Value of an assisted-living facility for property tax purposes.
The county auditor valued the property at $6 million, a value with which the Owner disagreed. At the Board of Review, the Owner presented an analysis using the sales comparison and income approaches to value based on apartment data, arriving at a valuation of $2.9 million. The Board of Review retained the auditor's valuation, and the Owner appealed to the Board of Tax Appeals (BTA).
Before the BTA, the Owner presented an appraisal report opining that the property's highest and best use as improved was as continued multifamily use. He applied both a sales comparison approach and an income approach, both drawing from apartment data. He justified his reliance on apartment data rather than assisted-living facility data based on what he viewed as the distortive effects that the facility's services have on the value of the realty. Including the value of the services in the analysis would generate rental rates far above what would be sustainable in the market. He concluded to a value of $3.55 million.
The county's appraiser valued the property as an assisted-living facility. In his income approach, his primary criterion was to find comparable properties offering assisted-living services. He began by computing a net operating income (NOI) for the going concern, then sought to isolate the cash flow to the real estate using a "lease coverage analysis." To perform this analysis, the county's appraiser evaluated nine market transactions, identifying the NOI per unit for the going concern and the rent per unit under the terms of an absolute net lease for each. After applying the resulting ratio to his estimate of the NOI for the subject's going concern, he concluded to a value of $9.1 million for the real estate.
The BTA adopted the county's appraisal, and the Owner appealed to the Ohio Supreme Court. The Owner first argued that prior case law required reliance on apartment comparables when valuing an assisted-living facility. In that earlier case, the court endorsed the use of apartment buildings as a point of comparison when valuing the real property of a congregate-care facility. But those decisions did not require appraisers to rely on apartment comparables when valuing an assisted-living facility; rather, those decisions permitted reliance on such comparables. Accordingly, the BTA did not err simply by adopting an appraisal that eschewed reliance on apartment comparables.
The Owner also argued that the county's appraiser used unreliable data that led him to value the business rather than the realty. According to the Owner, the crux of the problem plaguing the county's appraisal stemmed from the characteristics of the net leases the appraiser used to calculate his lease-coverage ratio. In the Owner's view, those leases reflected business value, not realty value; by relying on those leases, the county's appraiser failed to separate business value from realty value.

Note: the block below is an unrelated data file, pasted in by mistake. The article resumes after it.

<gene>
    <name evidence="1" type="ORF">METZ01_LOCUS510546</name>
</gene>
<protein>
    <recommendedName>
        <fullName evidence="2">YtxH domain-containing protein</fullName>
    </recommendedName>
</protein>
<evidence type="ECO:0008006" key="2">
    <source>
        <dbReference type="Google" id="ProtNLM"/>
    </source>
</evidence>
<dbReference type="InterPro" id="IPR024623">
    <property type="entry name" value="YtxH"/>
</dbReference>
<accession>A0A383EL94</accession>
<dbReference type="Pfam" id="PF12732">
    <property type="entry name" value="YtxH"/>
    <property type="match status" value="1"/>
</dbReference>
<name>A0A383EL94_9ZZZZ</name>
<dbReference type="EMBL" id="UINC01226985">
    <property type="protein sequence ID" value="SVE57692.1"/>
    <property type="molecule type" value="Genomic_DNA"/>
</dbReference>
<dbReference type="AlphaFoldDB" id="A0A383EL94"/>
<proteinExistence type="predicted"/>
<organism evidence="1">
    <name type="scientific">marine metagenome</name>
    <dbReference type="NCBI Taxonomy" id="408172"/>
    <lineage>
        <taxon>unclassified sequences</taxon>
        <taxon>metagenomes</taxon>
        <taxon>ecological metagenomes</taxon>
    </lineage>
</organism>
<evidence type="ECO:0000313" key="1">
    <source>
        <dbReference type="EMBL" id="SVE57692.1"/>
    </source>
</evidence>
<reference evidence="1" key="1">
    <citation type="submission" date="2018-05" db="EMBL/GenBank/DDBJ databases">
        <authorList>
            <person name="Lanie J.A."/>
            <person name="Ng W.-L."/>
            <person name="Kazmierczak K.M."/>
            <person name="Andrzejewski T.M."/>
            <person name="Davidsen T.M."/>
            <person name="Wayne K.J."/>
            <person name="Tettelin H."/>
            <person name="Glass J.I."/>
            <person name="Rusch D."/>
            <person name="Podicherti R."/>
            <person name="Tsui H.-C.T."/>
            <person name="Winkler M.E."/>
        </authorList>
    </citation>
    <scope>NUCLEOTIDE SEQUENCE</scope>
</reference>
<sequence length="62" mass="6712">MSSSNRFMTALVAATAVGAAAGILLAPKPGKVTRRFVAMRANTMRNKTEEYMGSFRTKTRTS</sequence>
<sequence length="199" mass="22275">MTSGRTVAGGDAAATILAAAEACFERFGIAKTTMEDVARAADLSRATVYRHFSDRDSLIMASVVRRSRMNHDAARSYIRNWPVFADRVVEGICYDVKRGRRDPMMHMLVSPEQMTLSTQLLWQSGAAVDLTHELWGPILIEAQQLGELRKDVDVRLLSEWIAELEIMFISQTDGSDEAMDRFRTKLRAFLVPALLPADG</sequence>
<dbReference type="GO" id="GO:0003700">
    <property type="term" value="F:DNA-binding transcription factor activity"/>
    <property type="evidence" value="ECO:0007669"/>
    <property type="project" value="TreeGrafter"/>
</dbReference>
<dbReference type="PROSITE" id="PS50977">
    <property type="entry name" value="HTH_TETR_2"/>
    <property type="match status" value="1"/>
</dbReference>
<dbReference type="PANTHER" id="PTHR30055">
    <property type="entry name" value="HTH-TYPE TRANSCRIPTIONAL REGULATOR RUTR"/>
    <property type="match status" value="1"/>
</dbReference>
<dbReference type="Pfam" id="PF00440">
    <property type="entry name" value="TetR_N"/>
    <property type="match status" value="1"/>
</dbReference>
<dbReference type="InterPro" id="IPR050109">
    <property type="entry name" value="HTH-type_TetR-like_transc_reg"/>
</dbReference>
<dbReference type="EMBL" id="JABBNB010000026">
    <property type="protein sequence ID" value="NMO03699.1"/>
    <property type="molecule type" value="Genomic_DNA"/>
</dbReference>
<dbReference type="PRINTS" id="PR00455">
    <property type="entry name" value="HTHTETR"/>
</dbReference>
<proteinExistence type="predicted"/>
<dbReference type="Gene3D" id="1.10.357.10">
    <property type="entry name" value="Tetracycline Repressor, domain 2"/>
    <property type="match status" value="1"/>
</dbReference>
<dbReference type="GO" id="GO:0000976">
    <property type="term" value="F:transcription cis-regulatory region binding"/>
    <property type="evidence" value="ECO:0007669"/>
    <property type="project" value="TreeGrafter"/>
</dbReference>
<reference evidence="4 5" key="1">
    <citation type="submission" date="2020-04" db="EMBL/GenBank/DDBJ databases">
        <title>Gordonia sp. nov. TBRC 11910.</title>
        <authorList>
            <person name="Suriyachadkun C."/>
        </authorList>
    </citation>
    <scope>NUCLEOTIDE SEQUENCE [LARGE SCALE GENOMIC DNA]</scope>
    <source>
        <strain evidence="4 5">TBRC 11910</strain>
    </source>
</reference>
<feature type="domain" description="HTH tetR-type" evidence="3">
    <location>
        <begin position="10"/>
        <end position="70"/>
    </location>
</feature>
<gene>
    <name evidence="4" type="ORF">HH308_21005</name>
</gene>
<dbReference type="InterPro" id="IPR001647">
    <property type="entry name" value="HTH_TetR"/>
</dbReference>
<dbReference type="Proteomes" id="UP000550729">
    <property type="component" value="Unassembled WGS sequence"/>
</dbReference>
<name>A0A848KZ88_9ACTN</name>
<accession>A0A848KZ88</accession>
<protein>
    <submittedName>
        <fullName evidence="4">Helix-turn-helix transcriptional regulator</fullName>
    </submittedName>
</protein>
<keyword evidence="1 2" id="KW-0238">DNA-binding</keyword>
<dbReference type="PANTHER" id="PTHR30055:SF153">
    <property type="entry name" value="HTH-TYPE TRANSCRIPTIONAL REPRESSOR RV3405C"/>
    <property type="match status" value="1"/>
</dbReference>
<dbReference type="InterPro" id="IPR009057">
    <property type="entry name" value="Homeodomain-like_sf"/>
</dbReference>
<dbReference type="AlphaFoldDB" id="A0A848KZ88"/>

In earlier cases, the court had faulted a method of valuation that factored in a sales-per-square-foot metric because it conflated the value of the business with that of the realty. The court said the net leases from which the county's appraiser crafted his lease-coverage ratio were problematic in the same way that the sales-per-square-foot metric was. Net leases reflect the contracting parties' expectations about what an operating business could achieve, necessarily factoring business value into the lease payments.
Because the county's appraiser crafted his lease-coverage ratio from flawed inputs, the court held, it follows that any subsequent calculations built on the ratio are flawed too. Because his analysis was tainted, the court did not address as a general matter whether the lease-coverage analysis was even a methodologically sound way to achieve a real estate-only valuation. Thus, the court found the BTA erred in adopting the county's appraisal but stayed within the bounds of its discretion in rejecting the Owner's appraisal. The court remanded the case to the BTA to determine whether there was sufficient evidence to enable an independent valuation.
HCP EMOH, LLC v.
Washington County Bd. of Revision
Supreme Court of Ohio
November 30, 2018
2018 WL 6333010
Benjamin A. Blair, JD, is a partner in the Indianapolis office of the international law firm of Faegre Baker Daniels LLP, where his practice focuses on state and local tax litigation for clients across the United States. A frequent speaker and author on taxation and valuation issues, Blair holds a juris doctor from the Indiana University Maurer School of Law, where he also serves as an adjunct professor. Contact: benjamin.blair@FaegreBD.com
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|Title Annotation:||Recent Court Decisions on Real Estate and Valuation|
|Author:||Blair, Benjamin A.|
|Date:||Mar 22, 2019|
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